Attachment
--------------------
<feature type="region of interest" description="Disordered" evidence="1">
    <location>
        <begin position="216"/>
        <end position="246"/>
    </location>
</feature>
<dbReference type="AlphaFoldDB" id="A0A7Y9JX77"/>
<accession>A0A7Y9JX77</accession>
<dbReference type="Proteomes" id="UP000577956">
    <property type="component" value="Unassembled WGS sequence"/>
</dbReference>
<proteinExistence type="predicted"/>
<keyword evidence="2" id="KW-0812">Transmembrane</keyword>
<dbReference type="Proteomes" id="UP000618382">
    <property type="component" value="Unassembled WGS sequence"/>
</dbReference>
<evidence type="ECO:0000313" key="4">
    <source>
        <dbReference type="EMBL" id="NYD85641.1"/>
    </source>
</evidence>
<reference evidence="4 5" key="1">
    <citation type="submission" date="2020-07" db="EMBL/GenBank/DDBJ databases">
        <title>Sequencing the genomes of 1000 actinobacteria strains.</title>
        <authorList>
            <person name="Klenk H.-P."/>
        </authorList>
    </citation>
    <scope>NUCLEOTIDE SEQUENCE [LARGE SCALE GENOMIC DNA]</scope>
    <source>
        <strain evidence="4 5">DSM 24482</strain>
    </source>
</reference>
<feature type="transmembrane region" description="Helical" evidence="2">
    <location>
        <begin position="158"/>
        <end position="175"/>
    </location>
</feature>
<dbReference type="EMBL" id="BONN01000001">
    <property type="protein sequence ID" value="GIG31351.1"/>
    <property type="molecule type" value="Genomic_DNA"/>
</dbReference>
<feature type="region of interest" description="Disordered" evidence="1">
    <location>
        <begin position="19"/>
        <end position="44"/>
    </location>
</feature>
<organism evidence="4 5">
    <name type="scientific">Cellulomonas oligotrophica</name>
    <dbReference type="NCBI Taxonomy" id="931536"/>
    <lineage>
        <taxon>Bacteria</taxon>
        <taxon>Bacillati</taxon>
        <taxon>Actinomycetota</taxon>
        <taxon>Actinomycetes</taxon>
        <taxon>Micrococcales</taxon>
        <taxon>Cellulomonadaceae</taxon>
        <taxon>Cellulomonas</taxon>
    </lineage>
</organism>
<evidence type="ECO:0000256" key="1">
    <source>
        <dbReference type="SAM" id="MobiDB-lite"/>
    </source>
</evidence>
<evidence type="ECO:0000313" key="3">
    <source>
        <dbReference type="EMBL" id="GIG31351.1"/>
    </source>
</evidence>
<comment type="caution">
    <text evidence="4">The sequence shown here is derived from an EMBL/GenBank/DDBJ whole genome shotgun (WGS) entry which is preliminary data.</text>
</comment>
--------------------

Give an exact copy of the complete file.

<feature type="region of interest" description="Disordered" evidence="1">
    <location>
        <begin position="216"/>
        <end position="246"/>
    </location>
</feature>
<dbReference type="AlphaFoldDB" id="A0A7Y9JX77"/>
<accession>A0A7Y9JX77</accession>
<dbReference type="Proteomes" id="UP000577956">
    <property type="component" value="Unassembled WGS sequence"/>
</dbReference>
<proteinExistence type="predicted"/>
<keyword evidence="2" id="KW-0812">Transmembrane</keyword>
<dbReference type="Proteomes" id="UP000618382">
    <property type="component" value="Unassembled WGS sequence"/>
</dbReference>
<evidence type="ECO:0000313" key="4">
    <source>
        <dbReference type="EMBL" id="NYD85641.1"/>
    </source>
</evidence>
<reference evidence="4 5" key="1">
    <citation type="submission" date="2020-07" db="EMBL/GenBank/DDBJ databases">
        <title>Sequencing the genomes of 1000 actinobacteria strains.</title>
        <authorList>
            <person name="Klenk H.-P."/>
        </authorList>
    </citation>
    <scope>NUCLEOTIDE SEQUENCE [LARGE SCALE GENOMIC DNA]</scope>
    <source>
        <strain evidence="4 5">DSM 24482</strain>
    </source>
</reference>
<feature type="transmembrane region" description="Helical" evidence="2">
    <location>
        <begin position="158"/>
        <end position="175"/>
    </location>
</feature>
<dbReference type="EMBL" id="BONN01000001">
    <property type="protein sequence ID" value="GIG31351.1"/>
    <property type="molecule type" value="Genomic_DNA"/>
</dbReference>
<feature type="region of interest" description="Disordered" evidence="1">
    <location>
        <begin position="19"/>
        <end position="44"/>
    </location>
</feature>
<organism evidence="4 5">
    <name type="scientific">Cellulomonas oligotrophica</name>
    <dbReference type="NCBI Taxonomy" id="931536"/>
    <lineage>
        <taxon>Bacteria</taxon>
        <taxon>Bacillati</taxon>
        <taxon>Actinomycetota</taxon>
        <taxon>Actinomycetes</taxon>
        <taxon>Micrococcales</taxon>
        <taxon>Cellulomonadaceae</taxon>
        <taxon>Cellulomonas</taxon>
    </lineage>
</organism>
<evidence type="ECO:0000256" key="1">
    <source>
        <dbReference type="SAM" id="MobiDB-lite"/>
    </source>
</evidence>
<evidence type="ECO:0000313" key="3">
    <source>
        <dbReference type="EMBL" id="GIG31351.1"/>
    </source>
</evidence>
<comment type="caution">
    <text evidence="4">The sequence shown here is derived from an EMBL/GenBank/DDBJ whole genome shotgun (WGS) entry which is preliminary data.</text>
</comment>